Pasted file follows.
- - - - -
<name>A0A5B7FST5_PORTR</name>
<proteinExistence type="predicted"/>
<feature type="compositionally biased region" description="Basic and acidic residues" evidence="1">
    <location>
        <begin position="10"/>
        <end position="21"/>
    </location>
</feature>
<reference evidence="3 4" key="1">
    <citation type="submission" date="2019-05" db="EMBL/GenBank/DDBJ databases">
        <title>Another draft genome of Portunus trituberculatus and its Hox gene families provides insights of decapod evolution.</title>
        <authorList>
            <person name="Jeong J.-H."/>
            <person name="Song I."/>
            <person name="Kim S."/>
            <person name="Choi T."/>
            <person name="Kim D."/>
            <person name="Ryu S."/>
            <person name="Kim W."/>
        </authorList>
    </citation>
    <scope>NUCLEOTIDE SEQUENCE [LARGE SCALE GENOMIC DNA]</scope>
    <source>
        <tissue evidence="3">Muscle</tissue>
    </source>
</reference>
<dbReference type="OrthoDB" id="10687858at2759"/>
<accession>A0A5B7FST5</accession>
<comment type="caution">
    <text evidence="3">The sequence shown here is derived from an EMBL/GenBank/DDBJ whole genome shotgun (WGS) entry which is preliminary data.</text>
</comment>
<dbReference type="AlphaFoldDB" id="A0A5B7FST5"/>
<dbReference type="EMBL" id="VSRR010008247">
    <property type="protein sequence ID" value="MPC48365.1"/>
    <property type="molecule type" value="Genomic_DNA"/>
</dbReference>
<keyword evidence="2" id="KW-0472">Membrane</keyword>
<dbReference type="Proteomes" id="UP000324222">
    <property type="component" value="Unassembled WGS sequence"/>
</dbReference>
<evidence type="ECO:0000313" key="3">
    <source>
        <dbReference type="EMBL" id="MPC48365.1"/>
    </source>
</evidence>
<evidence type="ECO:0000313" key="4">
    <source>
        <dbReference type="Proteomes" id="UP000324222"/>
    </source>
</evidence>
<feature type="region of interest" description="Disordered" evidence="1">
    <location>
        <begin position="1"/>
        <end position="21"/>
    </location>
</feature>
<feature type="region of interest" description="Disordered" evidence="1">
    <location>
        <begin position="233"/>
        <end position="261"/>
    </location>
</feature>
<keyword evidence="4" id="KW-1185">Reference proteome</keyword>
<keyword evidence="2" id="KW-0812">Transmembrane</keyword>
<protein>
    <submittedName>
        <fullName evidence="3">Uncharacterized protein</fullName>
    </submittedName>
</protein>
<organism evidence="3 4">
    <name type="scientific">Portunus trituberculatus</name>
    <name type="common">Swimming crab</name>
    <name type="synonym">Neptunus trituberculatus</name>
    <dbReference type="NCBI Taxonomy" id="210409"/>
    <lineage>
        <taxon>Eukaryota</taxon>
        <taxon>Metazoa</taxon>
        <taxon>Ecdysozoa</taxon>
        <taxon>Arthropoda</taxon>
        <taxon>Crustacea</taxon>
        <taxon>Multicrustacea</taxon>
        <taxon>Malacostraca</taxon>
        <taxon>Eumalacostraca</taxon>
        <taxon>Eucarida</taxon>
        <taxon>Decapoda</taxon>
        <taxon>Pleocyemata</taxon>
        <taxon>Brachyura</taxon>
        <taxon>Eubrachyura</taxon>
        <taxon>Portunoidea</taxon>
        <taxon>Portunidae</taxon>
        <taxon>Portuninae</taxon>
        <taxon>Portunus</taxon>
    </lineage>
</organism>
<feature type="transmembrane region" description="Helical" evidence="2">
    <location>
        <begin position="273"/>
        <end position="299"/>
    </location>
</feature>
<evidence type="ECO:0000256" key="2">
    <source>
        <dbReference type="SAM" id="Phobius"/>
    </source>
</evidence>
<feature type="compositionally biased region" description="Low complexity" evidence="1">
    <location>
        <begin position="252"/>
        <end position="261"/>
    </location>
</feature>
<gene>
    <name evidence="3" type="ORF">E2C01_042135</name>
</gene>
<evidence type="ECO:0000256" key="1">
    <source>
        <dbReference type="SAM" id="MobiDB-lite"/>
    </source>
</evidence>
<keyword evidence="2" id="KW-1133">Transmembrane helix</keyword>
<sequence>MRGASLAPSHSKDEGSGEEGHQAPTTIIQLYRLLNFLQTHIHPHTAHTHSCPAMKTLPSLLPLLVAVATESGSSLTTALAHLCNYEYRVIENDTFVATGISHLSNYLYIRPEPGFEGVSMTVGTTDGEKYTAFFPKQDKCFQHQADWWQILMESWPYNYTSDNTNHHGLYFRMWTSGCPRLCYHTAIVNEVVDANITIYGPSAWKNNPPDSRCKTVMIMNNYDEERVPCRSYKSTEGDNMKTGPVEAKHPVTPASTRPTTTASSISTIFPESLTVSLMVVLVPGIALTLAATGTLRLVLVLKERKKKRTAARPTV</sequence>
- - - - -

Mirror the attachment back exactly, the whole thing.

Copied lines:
<name>A0A5B7FST5_PORTR</name>
<proteinExistence type="predicted"/>
<feature type="compositionally biased region" description="Basic and acidic residues" evidence="1">
    <location>
        <begin position="10"/>
        <end position="21"/>
    </location>
</feature>
<reference evidence="3 4" key="1">
    <citation type="submission" date="2019-05" db="EMBL/GenBank/DDBJ databases">
        <title>Another draft genome of Portunus trituberculatus and its Hox gene families provides insights of decapod evolution.</title>
        <authorList>
            <person name="Jeong J.-H."/>
            <person name="Song I."/>
            <person name="Kim S."/>
            <person name="Choi T."/>
            <person name="Kim D."/>
            <person name="Ryu S."/>
            <person name="Kim W."/>
        </authorList>
    </citation>
    <scope>NUCLEOTIDE SEQUENCE [LARGE SCALE GENOMIC DNA]</scope>
    <source>
        <tissue evidence="3">Muscle</tissue>
    </source>
</reference>
<dbReference type="OrthoDB" id="10687858at2759"/>
<accession>A0A5B7FST5</accession>
<comment type="caution">
    <text evidence="3">The sequence shown here is derived from an EMBL/GenBank/DDBJ whole genome shotgun (WGS) entry which is preliminary data.</text>
</comment>
<dbReference type="AlphaFoldDB" id="A0A5B7FST5"/>
<dbReference type="EMBL" id="VSRR010008247">
    <property type="protein sequence ID" value="MPC48365.1"/>
    <property type="molecule type" value="Genomic_DNA"/>
</dbReference>
<keyword evidence="2" id="KW-0472">Membrane</keyword>
<dbReference type="Proteomes" id="UP000324222">
    <property type="component" value="Unassembled WGS sequence"/>
</dbReference>
<evidence type="ECO:0000313" key="3">
    <source>
        <dbReference type="EMBL" id="MPC48365.1"/>
    </source>
</evidence>
<evidence type="ECO:0000313" key="4">
    <source>
        <dbReference type="Proteomes" id="UP000324222"/>
    </source>
</evidence>
<feature type="region of interest" description="Disordered" evidence="1">
    <location>
        <begin position="1"/>
        <end position="21"/>
    </location>
</feature>
<feature type="region of interest" description="Disordered" evidence="1">
    <location>
        <begin position="233"/>
        <end position="261"/>
    </location>
</feature>
<keyword evidence="4" id="KW-1185">Reference proteome</keyword>
<keyword evidence="2" id="KW-0812">Transmembrane</keyword>
<protein>
    <submittedName>
        <fullName evidence="3">Uncharacterized protein</fullName>
    </submittedName>
</protein>
<organism evidence="3 4">
    <name type="scientific">Portunus trituberculatus</name>
    <name type="common">Swimming crab</name>
    <name type="synonym">Neptunus trituberculatus</name>
    <dbReference type="NCBI Taxonomy" id="210409"/>
    <lineage>
        <taxon>Eukaryota</taxon>
        <taxon>Metazoa</taxon>
        <taxon>Ecdysozoa</taxon>
        <taxon>Arthropoda</taxon>
        <taxon>Crustacea</taxon>
        <taxon>Multicrustacea</taxon>
        <taxon>Malacostraca</taxon>
        <taxon>Eumalacostraca</taxon>
        <taxon>Eucarida</taxon>
        <taxon>Decapoda</taxon>
        <taxon>Pleocyemata</taxon>
        <taxon>Brachyura</taxon>
        <taxon>Eubrachyura</taxon>
        <taxon>Portunoidea</taxon>
        <taxon>Portunidae</taxon>
        <taxon>Portuninae</taxon>
        <taxon>Portunus</taxon>
    </lineage>
</organism>
<feature type="transmembrane region" description="Helical" evidence="2">
    <location>
        <begin position="273"/>
        <end position="299"/>
    </location>
</feature>
<evidence type="ECO:0000256" key="2">
    <source>
        <dbReference type="SAM" id="Phobius"/>
    </source>
</evidence>
<feature type="compositionally biased region" description="Low complexity" evidence="1">
    <location>
        <begin position="252"/>
        <end position="261"/>
    </location>
</feature>
<gene>
    <name evidence="3" type="ORF">E2C01_042135</name>
</gene>
<evidence type="ECO:0000256" key="1">
    <source>
        <dbReference type="SAM" id="MobiDB-lite"/>
    </source>
</evidence>
<keyword evidence="2" id="KW-1133">Transmembrane helix</keyword>
<sequence>MRGASLAPSHSKDEGSGEEGHQAPTTIIQLYRLLNFLQTHIHPHTAHTHSCPAMKTLPSLLPLLVAVATESGSSLTTALAHLCNYEYRVIENDTFVATGISHLSNYLYIRPEPGFEGVSMTVGTTDGEKYTAFFPKQDKCFQHQADWWQILMESWPYNYTSDNTNHHGLYFRMWTSGCPRLCYHTAIVNEVVDANITIYGPSAWKNNPPDSRCKTVMIMNNYDEERVPCRSYKSTEGDNMKTGPVEAKHPVTPASTRPTTTASSISTIFPESLTVSLMVVLVPGIALTLAATGTLRLVLVLKERKKKRTAARPTV</sequence>